In summary, the authors propose that the first priority in evaluating an NPH patient should be RAVLT testing. If the patient improves by approximately 5 to 10 words on the RAVLT-L portion after lumbar CSF drainage, one can likely expect post-VPS cognitive improvement regardless of other factors.

Andrew F. Teich, MD, PhD
Assistant Professor of Pathology and Cell Biology (in the Taub Institute)

Lawrence S. Honig, MD, PhD
Professor of Neurology (in the Gertrude H. Sergievsky Center and the Taub Institute) at CUIMC

Brain Arterial Dilatation and the Risk of Alzheimer's Disease

Jose Gutierrez-Contreras, MD, MPH    Adam M. Brickman, PhD

Brain arterial diameters are imaging biomarkers of vascular health. In his ongoing research on brain arterial remodeling in the context of atherosclerosis and aging, Columbia Neurologist Dr. Jose Gutierrez has shown that very small or very large brain arterial diameters are pathological, and predict higher vascular risks. Dr. Gutierrez has also found that larger brain arterial diameters (measured by MRI) relate to poorer cognitive performance and greater cognitive decline over time. Further, in previous research co-authored by Taub faculty member Dr. Lawrence Honig, Dr. Gutierrez also demonstrated evidence of greater brain arterial aging in Alzheimer’s disease (AD) patients, independent of chronological age, brain infarction, and large artery atherosclerosis, compared with non-AD cases.

Figure 1: Example of MRI measurements of brain arterial diameters. Gutierrez et al. measured the cross-sectional axial voids in brain MRI T2 sequences. Each artery was measured twice as demonstrated by the green lines intersection each round void. The two measurements in each artery where averaged to account for naturally occurring curvature and circular deformation of brain arteries as they course through the subarachnoid space intracranially.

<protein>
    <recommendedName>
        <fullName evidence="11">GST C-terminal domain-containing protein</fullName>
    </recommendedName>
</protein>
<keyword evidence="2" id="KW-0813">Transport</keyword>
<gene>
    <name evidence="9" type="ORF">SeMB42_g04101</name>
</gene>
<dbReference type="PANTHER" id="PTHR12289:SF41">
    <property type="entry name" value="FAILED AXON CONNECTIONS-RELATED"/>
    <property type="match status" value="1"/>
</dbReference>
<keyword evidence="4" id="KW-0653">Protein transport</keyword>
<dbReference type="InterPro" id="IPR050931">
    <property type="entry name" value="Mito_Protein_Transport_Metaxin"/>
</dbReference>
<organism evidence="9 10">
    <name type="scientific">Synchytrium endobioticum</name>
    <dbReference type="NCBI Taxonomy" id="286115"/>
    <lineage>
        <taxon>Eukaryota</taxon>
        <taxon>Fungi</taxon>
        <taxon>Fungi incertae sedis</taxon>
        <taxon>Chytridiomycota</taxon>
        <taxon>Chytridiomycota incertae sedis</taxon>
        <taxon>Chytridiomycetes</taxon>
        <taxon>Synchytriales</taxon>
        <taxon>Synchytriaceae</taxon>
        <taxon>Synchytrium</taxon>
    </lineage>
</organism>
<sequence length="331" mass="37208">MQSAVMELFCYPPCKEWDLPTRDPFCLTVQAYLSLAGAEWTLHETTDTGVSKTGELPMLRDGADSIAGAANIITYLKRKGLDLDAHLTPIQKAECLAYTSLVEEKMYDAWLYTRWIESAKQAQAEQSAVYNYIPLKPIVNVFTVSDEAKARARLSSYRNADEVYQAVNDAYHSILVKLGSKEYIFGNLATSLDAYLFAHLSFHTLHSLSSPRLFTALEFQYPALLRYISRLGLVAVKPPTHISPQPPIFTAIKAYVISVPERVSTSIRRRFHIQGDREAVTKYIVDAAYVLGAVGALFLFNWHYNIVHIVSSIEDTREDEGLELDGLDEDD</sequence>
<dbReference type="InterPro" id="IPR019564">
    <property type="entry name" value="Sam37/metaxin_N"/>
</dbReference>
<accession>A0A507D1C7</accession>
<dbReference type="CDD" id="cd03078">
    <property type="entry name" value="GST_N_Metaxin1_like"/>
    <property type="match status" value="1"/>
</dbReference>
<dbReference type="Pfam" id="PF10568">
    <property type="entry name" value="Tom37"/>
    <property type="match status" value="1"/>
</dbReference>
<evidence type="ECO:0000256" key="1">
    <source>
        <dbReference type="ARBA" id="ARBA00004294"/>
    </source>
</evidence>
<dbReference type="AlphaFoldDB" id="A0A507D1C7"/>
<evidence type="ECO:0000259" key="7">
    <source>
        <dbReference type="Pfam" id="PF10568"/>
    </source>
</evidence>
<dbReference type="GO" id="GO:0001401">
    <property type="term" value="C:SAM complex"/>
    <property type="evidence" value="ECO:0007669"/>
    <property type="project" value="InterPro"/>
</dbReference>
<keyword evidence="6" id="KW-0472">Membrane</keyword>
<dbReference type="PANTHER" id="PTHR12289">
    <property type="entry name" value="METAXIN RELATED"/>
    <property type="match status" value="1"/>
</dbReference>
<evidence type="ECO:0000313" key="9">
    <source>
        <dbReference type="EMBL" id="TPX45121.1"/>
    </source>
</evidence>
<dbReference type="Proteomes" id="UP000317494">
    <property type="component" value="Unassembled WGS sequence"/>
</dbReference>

Understanding the role that brain arterial dilatation plays in cognitive decline and/or Alzheimer’s disease (AD) may uncover new pathways to reduce the risk of dementia. In his latest research, Dr. Gutierrez collaborated with Taub faculty member Dr. Adam Brickman to investigate brain arterial dilatation as a potential MRI risk factor for AD. Now published online in Alzheimer’s & Dementia, Drs. Gutierrez, Brickman, and co-investigators from Neurology and Taub examined dementia-free participants from the multiethnic Washington Heights-Inwood Community Aging Project cohort and found that those with larger intracranial carotid arteries were at a higher risk of AD independent of vascular risk, silent brain infarcts, and white matter disease. There were no differences in risk by APOE status.

Gutierrez et al. conclude that the association between dilated intracranial carotid arteries and AD may imply a role in the pathogenesis, though further work is needed to establish such a causal inference. With his recent receipt of a NIH R01 award titled, "Genetic Contribution to Brain Arterial Dilatation and its Role in Cognition and Dementia," Dr. Gutierrez plans to extrapolate this research to >6,000 participants worldwide.

Jose Gutierrez-Contreras, MD, MPH
Assistant Professor of Neurology

Adam M. Brickman, PhD
Associate Professor of Neuropsychology